Kind of, but above all it's entertainment and satire, they're all quite dramatic, but there's humour in them as well, which often tends to be quite bleak.

But they're not finger-wagging, saying ‘all this technology is bad’. It's not that. It's exploring a lot of ‘what ifs’ with technology at their heart. I'm slightly wary of even mentioning the technological aspect to it, in case it makes it sound like someone reading out the instructions to a satellite box. They're very much rollicking tales.

Technology's moving so fast these days - is there a danger that, however futuristic you make something, we'll have probably superseded that technology by the time the programme goes out in a couple of months?

I bloody hope not! Especially with 15 Million Merits, because we'd be living in a hell. It's set in a world where every single surface works like an iPad, so you can swipe away at every wall. I think we've got some way to go before we're there - maybe not that far.

It's funny, I watched lots of old bits of sci-fi while thinking about writing this, and in some respects old sci-fi looks very dated, like what they're wearing, the 60s version of futuristic clothing, but in other respects it can be incredibly forward thinking.

How do you find the process of writing fiction differs from your usual writing?

It's tricky. The National Anthem episode, for example, my first draft was way too long. It's a story in which a lot of things are happening at once around the country, so it leaps from one bit to the other.

Initially the script was 100 pages, and it had to be almost half that. Compacting things down to fit in an hour (actually the 15 Million Merits episode is an hour and 15 minutes) it's a completely different discipline.

I'm writing different voices and different people. I used to read about writers, how they'd write a story and say. ‘I was halfway through writing it, and suddenly this character decided to do something.’ I always thought ‘That's bullshit,’ but it's weird, that is what happens. That really does happen. It can be hard to get started, but you know you're into it when you lose track of time, and when your characters sort of start doing things.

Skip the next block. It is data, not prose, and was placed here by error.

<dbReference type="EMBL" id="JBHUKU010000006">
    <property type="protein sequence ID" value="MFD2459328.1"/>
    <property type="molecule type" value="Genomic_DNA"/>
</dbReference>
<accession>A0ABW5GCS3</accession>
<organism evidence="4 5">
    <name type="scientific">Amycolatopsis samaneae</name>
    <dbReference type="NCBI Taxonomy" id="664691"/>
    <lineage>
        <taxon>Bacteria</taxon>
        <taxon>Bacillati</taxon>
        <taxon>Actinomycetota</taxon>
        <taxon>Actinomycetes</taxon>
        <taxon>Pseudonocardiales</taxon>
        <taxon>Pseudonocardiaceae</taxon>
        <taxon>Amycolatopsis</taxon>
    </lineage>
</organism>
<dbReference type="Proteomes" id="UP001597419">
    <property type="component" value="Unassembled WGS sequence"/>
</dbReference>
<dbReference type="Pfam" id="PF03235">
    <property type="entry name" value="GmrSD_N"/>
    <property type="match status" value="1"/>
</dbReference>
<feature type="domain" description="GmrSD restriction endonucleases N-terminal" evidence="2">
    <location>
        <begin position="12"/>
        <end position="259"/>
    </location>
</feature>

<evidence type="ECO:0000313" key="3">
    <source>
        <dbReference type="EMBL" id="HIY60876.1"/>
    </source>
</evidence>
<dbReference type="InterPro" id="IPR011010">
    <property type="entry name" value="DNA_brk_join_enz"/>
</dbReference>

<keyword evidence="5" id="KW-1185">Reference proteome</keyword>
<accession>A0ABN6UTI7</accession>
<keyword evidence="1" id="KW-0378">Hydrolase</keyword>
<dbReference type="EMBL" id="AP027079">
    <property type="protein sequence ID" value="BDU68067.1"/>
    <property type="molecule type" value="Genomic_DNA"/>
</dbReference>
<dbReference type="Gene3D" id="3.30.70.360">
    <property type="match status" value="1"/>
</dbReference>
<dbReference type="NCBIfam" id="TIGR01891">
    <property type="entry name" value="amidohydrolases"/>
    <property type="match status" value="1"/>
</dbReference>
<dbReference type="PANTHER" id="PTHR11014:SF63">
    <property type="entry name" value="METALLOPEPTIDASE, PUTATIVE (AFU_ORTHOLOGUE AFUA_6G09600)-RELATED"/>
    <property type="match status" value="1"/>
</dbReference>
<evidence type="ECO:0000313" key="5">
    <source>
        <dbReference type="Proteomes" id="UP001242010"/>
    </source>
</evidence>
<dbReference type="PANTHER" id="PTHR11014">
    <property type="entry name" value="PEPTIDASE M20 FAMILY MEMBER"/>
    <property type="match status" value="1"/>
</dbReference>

Having spent so much time critiquing the work of others, do you feel more vulnerable when you write your own series like this?

I have done in the past. I don't worry about it so much now, really. Back in 2005, when I co-wrote Nathan Barley, I thought people would slag it off because I'm a critic, but people didn't actually care. And with Dead Set I thought the same thing again and there was surprisingly little of it.

Sometimes you get people saying ‘How can you ever write anything about other TV programmes again?’ That's ridiculous, it's like saying, um, like saying someone shouldn't shit in the street... because... you shit yourself... in rooms...? No, that analogy is terrible; I don't know what I mean by that.

Anyway, I never really thought of myself as a proper TV critic. My main aim, whenever I sat down to write the column, was to entertain the reader.

You were often pretty acerbic in your column. Would it make you think twice about being so harsh in your criticisms?

I don't think I was actually that unfair when I wrote things, but I would often exaggerate. I was slightly writing in a persona. I saw my job as basically: ‘I have to entertain people for this page in the newspaper, because life is shit, and if I can make people laugh in this 600 word article about The Only Way Is Essex, then I've done my job.’

You'd have to be quite psychotic to get that angry about TV. There were occasionally things that I would genuinely get angry about. I remember one of the last Screen Burn columns I wrote was about this documentary about racist skinheads, and they really did make me very angry. But those ones generally wouldn't be quite so amusing.

Interview courtesy of Channel 4 Press.

Published: 7 Nov 2011